Avocado Prices Have Nearly Doubled Since Last Year Due to High Demand
It is "the highest price for this time of the year in at least a decade."
If you noticed the cost of avocados has been unusually high lately, you’re not imagining it.
The wholesale cost of the popular fruit saw a jump in price earlier this month that was 129 percent higher than the year before, according to USA Today.
The price of an avocado for the first week in July this year was $84.25 for a 25 lb. box, compared to just $37 in July 2018, David Magaña, vice president and senior analyst at Rabobank, told the outlet.
“This is the highest price for this time of the year in at least a decade, probably more,” he said.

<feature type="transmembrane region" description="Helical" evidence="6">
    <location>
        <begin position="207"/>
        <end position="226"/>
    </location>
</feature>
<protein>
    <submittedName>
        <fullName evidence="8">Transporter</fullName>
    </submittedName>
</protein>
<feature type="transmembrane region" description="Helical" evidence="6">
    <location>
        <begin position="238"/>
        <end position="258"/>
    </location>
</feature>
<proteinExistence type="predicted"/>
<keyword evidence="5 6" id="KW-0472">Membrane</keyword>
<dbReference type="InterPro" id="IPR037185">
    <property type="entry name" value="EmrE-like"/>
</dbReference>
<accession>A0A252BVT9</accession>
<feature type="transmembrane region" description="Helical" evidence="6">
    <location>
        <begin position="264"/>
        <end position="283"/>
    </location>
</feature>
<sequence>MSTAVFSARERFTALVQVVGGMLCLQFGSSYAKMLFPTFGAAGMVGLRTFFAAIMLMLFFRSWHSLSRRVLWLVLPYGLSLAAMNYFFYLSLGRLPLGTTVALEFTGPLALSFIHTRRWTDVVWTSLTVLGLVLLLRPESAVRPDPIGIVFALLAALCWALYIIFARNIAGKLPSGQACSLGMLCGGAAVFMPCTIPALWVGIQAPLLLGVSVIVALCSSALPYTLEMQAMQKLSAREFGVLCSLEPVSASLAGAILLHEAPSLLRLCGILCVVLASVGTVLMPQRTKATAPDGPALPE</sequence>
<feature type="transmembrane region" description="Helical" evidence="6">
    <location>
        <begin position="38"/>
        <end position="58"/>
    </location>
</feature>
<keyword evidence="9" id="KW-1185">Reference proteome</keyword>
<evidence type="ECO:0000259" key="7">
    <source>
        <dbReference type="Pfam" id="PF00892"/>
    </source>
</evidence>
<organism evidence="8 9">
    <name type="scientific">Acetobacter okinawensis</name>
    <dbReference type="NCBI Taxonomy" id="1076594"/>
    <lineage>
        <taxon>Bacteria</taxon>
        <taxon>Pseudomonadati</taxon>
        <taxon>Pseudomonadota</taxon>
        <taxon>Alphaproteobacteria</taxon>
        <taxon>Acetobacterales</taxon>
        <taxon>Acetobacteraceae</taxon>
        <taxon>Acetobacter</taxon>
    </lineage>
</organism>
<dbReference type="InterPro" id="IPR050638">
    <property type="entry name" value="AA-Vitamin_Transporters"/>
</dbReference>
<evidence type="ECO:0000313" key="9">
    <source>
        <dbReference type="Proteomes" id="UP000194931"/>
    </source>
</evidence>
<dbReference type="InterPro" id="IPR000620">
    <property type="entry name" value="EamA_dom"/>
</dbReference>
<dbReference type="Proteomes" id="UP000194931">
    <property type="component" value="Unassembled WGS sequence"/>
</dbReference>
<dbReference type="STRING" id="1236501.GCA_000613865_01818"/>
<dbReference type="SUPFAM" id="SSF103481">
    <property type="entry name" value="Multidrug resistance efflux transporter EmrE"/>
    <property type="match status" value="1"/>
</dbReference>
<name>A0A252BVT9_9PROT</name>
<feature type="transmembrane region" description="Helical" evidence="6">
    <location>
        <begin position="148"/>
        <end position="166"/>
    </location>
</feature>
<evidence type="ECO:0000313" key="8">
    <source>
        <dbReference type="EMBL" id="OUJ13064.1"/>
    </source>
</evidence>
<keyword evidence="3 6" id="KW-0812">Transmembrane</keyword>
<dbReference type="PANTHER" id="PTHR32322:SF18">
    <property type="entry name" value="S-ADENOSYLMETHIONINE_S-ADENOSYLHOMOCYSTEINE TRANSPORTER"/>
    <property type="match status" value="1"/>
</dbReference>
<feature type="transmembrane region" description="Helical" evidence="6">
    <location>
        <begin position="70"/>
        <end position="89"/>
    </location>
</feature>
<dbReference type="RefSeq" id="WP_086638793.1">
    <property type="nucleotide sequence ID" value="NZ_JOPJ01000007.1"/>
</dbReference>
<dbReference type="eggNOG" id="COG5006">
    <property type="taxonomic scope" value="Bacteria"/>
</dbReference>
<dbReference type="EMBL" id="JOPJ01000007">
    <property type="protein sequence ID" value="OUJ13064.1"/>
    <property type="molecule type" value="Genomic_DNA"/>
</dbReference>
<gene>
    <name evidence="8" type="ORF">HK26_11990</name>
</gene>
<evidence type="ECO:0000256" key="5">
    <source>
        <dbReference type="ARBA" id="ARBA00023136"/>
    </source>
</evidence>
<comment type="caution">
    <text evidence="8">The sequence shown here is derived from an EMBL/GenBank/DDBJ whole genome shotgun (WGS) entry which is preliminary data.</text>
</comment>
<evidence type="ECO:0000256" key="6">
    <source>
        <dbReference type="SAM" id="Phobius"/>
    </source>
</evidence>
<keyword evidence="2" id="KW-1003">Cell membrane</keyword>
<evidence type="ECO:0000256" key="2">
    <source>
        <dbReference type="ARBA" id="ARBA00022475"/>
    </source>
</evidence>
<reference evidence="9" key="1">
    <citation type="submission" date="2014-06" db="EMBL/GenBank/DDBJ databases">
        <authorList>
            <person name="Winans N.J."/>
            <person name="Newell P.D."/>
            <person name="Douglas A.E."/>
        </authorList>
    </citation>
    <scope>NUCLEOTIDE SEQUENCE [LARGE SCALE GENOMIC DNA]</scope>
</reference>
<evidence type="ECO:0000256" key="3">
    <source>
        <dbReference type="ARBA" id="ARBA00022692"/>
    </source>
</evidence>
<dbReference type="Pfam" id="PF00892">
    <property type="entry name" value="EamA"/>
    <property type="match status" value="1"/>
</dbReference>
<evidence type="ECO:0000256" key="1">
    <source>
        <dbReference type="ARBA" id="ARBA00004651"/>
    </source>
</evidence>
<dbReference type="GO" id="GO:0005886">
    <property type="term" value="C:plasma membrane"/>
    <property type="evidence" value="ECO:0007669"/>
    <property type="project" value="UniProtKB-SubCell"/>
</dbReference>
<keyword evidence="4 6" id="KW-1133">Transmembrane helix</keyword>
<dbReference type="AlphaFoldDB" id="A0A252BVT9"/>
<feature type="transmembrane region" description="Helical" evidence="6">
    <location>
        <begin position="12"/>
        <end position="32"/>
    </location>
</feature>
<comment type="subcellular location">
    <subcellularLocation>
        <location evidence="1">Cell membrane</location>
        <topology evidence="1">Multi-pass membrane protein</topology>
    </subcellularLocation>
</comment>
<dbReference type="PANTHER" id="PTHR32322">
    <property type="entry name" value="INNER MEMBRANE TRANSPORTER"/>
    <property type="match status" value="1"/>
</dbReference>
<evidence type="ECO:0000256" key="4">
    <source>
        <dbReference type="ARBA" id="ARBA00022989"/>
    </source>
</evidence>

Talk that prices would increase emerged earlier this year after President Trump threatened to place tariffs on Mexican goods, but the latest avocado price surge can actually be attributed to high demand – and the fact that California experienced its smallest avocado crop in more than 10 years.
“These high prices have to do with seasonal production in Mexico,” Magaña said. “It’s normally the lowest at this time of the year.”
Mexico supplies 90 percent of the United States’ avocados, according to USA Today.
The United States Department of Agriculture’s current retail report for the week of July 12 lists the average retail price of a Hass avocado at $1.25, 12 cents more than it was this time last year. The Associated Press reports that the fruit went for $2.23 per pound the week of July 12.
Citing a government consumer protection agency report, the AP said the prices were due to a drop in production of 1.2 percent.
Still, those craving guacamole need not fret, as Magaña said consumers should expect to see a drop in prices when production in Mexico “ramps up” in three or four weeks.